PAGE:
- Major spring sales tally $1.1 billion in five days in New York
- Christie’s Impressionist and modern works total $141.5 million
As auction houses wrapped up five days of sales in New York on Thursday, dealers were eager to point out the bright spots.
Records for major artists were set. Spirited bidding broke out when high-quality works had attractive estimates. Some collectors went on shopping sprees. And most auction totals reached their presale targets.
Except there just wasn’t a lot for sale. With only two smaller auctions remaining, $1.1 billion has changed hands during this week’s bellwether Impressionist, modern, postwar and contemporary auctions at Christie’s, Sotheby’s and Phillips, a drop of more than 50 percent from a year earlier. In dollar terms, the volume slumped by $1.6 billion -- more than the entire amount sold in a similar round of auctions in 2012.
“The volumes are down hugely,” said Philip Hoffman, chief executive officer of Fine Art Fund Group in London. “People were not prepared to consign major works after the January collapse of the stock market. Everyone was worried if they would be able to sell.”
Their decision seemed prescient when Sotheby’s on May 9 suffered its worst showing at the evening sale of Impressionist and modern art since the 2009 recession. A third of the lots failed to find buyers.
By Thursday night, a dose of confidence had returned, following two auctions of postwar and contemporary art where a 40-year-old Japanese billionaire spent $98 million on blue-chip works, setting records for Jean-Michel Basquiat and Richard Prince.
“There’s money and there’s willingness,” said Michaela de Pury, a private art dealer based in London, who bought a $15.4 million painting by Cy Twombly for a client at Sotheby’s on Wednesday. Auction houses “need to focus on getting in triple-A works at good prices. Then the market would do very well.”
Christie’s concluded the week’s evening sales with a lineup of 51 lots of Impressionist and modern art. Thursday’s auction totaled $141.5 million, a 30 percent drop from the similar event a year ago and its smallest evening sale in the category in New York in four years.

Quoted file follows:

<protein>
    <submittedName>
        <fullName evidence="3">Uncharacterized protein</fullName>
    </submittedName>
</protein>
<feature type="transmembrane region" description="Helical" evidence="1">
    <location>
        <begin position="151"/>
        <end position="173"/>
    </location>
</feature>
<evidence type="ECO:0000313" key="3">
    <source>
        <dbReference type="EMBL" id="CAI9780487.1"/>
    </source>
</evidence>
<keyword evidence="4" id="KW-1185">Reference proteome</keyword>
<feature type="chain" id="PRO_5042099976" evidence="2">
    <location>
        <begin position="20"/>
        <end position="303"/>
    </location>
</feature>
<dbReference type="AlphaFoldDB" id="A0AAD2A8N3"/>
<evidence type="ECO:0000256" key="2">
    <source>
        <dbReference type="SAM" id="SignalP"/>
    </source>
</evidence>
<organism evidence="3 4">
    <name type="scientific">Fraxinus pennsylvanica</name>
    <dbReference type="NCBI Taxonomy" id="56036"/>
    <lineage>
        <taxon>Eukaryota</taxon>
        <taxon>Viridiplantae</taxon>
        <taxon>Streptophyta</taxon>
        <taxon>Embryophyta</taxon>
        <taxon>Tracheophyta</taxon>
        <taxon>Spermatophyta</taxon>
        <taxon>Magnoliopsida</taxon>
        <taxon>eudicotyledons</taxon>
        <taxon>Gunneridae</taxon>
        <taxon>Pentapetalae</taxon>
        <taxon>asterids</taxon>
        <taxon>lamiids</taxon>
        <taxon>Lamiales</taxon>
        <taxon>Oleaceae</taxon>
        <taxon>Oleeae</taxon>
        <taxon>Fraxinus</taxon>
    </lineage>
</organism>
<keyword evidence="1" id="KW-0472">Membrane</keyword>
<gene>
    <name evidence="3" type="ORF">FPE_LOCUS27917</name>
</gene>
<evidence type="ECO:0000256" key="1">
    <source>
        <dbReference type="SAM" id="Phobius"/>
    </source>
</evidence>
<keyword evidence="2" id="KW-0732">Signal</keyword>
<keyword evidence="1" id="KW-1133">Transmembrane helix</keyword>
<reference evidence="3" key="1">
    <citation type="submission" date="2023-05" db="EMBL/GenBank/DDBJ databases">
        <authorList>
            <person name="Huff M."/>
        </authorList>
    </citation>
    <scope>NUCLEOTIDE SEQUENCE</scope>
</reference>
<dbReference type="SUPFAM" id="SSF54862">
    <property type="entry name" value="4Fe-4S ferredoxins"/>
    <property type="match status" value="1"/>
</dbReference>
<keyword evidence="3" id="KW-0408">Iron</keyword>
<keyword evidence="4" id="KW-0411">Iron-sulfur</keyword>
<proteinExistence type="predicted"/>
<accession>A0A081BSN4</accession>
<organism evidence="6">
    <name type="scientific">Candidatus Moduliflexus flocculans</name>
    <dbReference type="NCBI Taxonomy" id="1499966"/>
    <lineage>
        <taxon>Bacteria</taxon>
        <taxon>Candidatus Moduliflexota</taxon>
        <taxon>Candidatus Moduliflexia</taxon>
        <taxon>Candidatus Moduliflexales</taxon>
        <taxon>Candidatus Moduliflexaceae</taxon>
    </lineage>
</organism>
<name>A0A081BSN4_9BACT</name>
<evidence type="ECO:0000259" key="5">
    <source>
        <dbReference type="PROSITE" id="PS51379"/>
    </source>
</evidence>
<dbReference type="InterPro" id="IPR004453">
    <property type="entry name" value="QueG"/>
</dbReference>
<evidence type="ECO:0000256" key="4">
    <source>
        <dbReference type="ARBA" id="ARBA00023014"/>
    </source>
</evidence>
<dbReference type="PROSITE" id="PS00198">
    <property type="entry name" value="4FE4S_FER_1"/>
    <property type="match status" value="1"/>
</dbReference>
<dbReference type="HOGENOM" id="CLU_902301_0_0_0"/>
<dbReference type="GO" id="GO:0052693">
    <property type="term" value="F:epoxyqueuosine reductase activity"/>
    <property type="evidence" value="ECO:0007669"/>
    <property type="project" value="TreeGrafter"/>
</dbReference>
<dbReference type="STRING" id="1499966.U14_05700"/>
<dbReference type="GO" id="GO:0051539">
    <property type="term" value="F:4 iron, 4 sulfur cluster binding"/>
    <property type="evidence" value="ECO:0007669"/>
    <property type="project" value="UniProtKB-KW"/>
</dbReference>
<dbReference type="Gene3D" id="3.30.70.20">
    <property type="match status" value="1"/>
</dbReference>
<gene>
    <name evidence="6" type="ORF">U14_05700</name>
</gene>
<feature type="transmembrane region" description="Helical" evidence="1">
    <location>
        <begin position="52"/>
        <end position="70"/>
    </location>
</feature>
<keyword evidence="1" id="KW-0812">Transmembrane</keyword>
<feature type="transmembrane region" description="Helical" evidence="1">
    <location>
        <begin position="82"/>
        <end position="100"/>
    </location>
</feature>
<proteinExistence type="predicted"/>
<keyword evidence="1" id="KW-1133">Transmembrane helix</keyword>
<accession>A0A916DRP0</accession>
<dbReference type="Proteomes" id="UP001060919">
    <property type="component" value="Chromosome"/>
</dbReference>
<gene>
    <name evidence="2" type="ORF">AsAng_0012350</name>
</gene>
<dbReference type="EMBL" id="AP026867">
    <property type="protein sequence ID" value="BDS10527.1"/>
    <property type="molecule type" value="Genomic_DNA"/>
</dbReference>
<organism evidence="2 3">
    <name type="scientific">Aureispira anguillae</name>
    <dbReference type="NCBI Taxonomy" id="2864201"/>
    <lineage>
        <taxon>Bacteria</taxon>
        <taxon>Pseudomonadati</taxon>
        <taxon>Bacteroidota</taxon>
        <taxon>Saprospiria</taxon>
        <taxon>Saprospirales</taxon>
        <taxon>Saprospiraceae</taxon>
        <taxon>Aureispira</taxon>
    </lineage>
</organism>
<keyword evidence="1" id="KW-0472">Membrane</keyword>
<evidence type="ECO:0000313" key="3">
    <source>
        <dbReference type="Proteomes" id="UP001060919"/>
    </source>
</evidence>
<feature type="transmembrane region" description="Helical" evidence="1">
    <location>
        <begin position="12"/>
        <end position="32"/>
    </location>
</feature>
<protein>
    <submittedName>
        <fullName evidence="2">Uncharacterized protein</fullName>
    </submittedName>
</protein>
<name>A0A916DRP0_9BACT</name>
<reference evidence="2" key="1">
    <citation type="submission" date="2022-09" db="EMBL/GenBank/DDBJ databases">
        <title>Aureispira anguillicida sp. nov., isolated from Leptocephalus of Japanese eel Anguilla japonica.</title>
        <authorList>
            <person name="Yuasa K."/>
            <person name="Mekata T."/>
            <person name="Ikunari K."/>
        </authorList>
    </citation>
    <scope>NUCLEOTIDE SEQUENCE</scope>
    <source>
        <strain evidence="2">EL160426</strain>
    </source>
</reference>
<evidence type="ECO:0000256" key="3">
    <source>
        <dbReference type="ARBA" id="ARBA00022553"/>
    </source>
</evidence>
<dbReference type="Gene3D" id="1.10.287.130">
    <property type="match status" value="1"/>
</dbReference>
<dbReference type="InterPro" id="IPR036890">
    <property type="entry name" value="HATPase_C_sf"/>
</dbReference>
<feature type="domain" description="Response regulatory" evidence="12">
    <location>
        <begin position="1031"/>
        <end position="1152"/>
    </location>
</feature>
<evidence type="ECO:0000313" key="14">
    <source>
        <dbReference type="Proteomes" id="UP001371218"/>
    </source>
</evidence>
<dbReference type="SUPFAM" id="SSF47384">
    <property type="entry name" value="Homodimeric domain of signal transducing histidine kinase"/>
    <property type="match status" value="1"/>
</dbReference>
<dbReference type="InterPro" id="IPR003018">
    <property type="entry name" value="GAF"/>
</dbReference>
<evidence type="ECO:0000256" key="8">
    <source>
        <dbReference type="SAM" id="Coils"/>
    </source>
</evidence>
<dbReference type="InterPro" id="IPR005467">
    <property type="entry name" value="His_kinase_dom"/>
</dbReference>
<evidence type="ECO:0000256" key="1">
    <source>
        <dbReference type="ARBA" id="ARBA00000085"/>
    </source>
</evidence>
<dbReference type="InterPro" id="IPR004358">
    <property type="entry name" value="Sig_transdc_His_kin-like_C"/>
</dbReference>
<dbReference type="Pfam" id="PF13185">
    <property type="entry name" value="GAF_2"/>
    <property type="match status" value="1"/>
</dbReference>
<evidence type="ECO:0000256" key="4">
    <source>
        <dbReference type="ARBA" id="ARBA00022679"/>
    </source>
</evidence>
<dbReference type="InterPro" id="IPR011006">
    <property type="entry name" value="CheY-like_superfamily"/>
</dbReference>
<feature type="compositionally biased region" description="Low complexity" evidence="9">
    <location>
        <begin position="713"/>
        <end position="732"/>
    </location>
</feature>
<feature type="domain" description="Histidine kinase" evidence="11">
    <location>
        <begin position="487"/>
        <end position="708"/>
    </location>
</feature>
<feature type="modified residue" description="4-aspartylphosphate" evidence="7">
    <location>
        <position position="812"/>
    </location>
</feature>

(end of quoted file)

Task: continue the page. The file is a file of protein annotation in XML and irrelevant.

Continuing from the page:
The mood was muted compared with the packed contemporary sales earlier in the week, where top collectors and dealers rubbed shoulders with celebrities such as heiress Paris Hilton and Oscar-winning actor Leonardo DiCaprio. There were plenty of empty seats in the Rockefeller Center salesroom.
“Amazing change in the atmosphere from sale to sale,” said Hugo Nathan, an art adviser based in London. “This feels like an Old Masters auction.”
The top lot was Claude Monet’s late painting of water lilies “Le Bassin aux Nympheas,” which fetched $27 million, within the expected range. The buyer was Gladwell & Patterson gallery of London, whose representative sat in the front row next to a group of Asian men. The gallery acquired the painting on behalf of a client, Christie’s said.
Frida Kahlo’s small 1939 oil-on-metal landscape with two female nudes sold for $8 million, at the low estimate, setting an auction record for the Mexican artist. Prices include buyer’s commissions; estimates don’t.
Asian collectors were active, chasing works by a diverse range of artists, from stalwarts such as Monet and Pierre-Auguste Renoir to more unexpected choices like British sculptor Barbara Hepworth and French painter Georges Braque. Hepworth’s egg-shaped form fetched $5.4 million, three times the high estimate. Braque’s 1941 still life with a banjo sold for $10.2 million, also surpassing the high target of $9 million.
While many works fell short of their low estimates when the hammer fell, 86 percent of the lots ended up selling. The evening’s seven unsold lots included two by Belgian Surrealist Rene Magritte. One, depicting a semi-naked woman on a balcony facing the night sky, had been estimated at $4.5 million to $6.5 million.
“There was not much to get excited about in this sale,” said Emmanuel Di Donna, whose New York gallery specializes in modern and postwar art. “They’ve covered their base and often sold on one bid. Feels selective.”